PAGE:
Competitive swimmers live and breathe their sport! This is why they train twice a day, six days a week. However, intensive training is not the only thing that makes swimming such a hard sport!

Swimming, one of the hardest sports?

Swimming? A hard sport? Not everyone would think that right away. In the sports world, everyone thinks their sport is the most difficult. Each sport has its own challenges and swimming comes with its own. This is why it’s one of the hardest sports compared to its dryland counterparts.

1. Water Resistance

Water is a component of swimming that makes it unique. It causes resistance which makes the sport more demanding on your muscles putting more strain on your body. Think of swimming as biking or running with a parachute behind you. Air is 784 times less dense than water at sea level. This means there is more drag while swimming. Drag is a type of friction that slows down moving objects based on how much fluid surrounds them. There’s more resistance when you swim faster.

Water resistance makes it feels like you are swimming against a current. That’s because you quite literally are. There are three types of resistance:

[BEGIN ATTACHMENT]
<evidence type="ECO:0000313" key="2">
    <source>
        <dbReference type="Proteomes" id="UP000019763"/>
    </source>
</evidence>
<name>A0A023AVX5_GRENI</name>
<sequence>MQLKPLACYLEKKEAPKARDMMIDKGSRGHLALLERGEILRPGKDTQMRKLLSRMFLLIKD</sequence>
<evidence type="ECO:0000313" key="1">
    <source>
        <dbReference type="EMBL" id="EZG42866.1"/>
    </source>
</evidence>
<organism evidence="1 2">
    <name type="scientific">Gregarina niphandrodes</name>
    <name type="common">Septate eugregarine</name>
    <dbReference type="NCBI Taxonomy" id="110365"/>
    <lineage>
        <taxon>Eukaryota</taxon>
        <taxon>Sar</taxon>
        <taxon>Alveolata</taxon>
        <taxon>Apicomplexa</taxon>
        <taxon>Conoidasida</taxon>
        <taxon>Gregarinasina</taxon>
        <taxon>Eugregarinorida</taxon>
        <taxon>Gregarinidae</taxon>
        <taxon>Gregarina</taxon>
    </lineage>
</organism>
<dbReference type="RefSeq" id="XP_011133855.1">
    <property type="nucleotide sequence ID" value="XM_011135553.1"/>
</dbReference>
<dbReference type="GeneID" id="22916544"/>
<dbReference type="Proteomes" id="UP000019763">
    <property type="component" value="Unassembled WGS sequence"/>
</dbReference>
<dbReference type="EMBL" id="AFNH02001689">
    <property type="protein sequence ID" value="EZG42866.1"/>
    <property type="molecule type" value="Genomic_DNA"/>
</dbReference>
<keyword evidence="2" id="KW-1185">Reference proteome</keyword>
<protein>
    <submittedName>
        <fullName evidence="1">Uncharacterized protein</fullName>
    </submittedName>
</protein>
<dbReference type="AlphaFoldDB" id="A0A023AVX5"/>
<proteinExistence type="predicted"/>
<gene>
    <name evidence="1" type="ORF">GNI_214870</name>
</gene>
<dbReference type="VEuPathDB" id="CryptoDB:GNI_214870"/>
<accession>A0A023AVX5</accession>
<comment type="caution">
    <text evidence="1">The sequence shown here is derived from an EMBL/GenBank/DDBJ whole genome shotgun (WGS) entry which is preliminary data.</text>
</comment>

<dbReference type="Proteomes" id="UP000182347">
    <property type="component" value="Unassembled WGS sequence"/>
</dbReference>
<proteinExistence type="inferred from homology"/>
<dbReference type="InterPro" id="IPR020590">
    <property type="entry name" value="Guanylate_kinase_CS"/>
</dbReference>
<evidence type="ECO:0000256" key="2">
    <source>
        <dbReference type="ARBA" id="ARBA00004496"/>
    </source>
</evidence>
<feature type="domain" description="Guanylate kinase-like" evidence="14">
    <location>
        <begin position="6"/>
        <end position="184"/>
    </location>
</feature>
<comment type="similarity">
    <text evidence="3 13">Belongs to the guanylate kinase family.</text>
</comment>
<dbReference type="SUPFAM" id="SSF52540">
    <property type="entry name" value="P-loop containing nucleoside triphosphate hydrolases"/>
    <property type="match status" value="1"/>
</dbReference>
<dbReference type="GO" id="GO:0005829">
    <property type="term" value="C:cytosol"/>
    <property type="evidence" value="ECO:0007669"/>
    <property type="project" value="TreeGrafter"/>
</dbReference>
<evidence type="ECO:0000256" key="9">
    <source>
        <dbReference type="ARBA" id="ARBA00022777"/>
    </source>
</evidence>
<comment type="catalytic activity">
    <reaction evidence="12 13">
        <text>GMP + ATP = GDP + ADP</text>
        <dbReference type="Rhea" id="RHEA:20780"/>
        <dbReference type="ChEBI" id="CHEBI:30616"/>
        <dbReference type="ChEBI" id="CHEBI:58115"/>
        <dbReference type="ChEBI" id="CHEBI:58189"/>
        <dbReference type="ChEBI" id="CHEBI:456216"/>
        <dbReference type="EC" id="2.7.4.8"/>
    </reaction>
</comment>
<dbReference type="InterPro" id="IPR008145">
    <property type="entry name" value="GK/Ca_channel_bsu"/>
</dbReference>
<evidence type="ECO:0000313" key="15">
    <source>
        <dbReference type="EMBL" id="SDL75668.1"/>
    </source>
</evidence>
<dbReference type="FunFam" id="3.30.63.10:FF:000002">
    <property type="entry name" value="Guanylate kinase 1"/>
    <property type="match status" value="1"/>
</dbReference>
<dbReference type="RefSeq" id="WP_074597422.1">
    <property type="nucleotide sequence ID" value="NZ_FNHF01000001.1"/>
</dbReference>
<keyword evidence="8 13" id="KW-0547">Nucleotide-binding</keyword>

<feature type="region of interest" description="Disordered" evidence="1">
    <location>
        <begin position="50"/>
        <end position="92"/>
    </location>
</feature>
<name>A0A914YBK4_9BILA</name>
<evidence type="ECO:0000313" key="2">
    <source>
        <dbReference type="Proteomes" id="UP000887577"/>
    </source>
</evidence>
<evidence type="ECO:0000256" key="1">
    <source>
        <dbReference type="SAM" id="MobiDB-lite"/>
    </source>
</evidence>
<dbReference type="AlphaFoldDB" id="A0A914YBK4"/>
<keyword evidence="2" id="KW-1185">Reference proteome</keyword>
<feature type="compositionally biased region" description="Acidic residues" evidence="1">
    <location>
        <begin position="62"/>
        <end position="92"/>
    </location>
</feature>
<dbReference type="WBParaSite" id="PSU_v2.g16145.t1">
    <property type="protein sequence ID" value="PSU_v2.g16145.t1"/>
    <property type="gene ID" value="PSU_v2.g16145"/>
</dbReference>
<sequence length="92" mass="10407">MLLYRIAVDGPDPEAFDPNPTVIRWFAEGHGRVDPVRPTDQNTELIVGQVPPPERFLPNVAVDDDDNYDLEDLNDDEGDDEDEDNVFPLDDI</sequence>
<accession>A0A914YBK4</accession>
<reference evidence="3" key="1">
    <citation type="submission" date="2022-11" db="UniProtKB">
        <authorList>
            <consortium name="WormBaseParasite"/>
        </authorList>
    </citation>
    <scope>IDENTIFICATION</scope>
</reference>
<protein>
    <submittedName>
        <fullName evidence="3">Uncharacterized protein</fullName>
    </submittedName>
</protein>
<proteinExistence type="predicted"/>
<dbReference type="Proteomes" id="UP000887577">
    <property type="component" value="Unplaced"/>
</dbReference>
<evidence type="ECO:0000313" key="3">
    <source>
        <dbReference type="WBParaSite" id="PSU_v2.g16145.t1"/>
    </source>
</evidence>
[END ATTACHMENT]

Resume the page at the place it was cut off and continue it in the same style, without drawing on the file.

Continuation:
• Frontal Resistance: This happens when a swimmer puts more of their body underwater than necessary. Rolling the body to the side and staying above the water can counter this.
  • Skin Friction: This is the drag created when a swimmer’s body and swimsuits pass through the water. Shaving body hair and wearing racing suits with ridges on them can combat this type of resistance.
  • Eddy Resistance: A vortex or whirlpool will form at the surface of the water when performing a front crawl. To avoid dealing with this type of resistance, practice and perform this stroke correctly.

There are ways to push back against each type of resistance. However, it takes time to master each of them which gives swimming a whole other challenge.

2. Breathing

Breathing is something that comes naturally to us when we are on land. While swimming, you need to control your breath to increase your oxygen supply to avoid drowning. Since you have to exhale with your face in the water, your lungs are empty and ready to accept a breath. You need to gain a rhythm and exhale through your nose and mouth to complete the breath. This leaves no room for pausing!

Breathing is something simple to do on land, but it’s not so easy when your head is going in and out of the water. The United States Masters Swimming coaches its swimmers to breathe using the following techniques:

  • Alternate Breathing: Take a breath for every third arm movement during a stroke. Some benefits of this method are improving your stroke and switching the side you breathe on to see other competitors. 
  • Breathing with Economy: When swimming longer distances, it’s not safe to hold your breath the whole time. Instead work on a inhale and exhale rhythm that allows you to take breaths that are spaced out.
  • Blow Away Panic and Keep Your Speed: Take a larger breath when you are getting worn down. This will blow out the CO2 reflex that would regularly slow you down and let you keep your pace.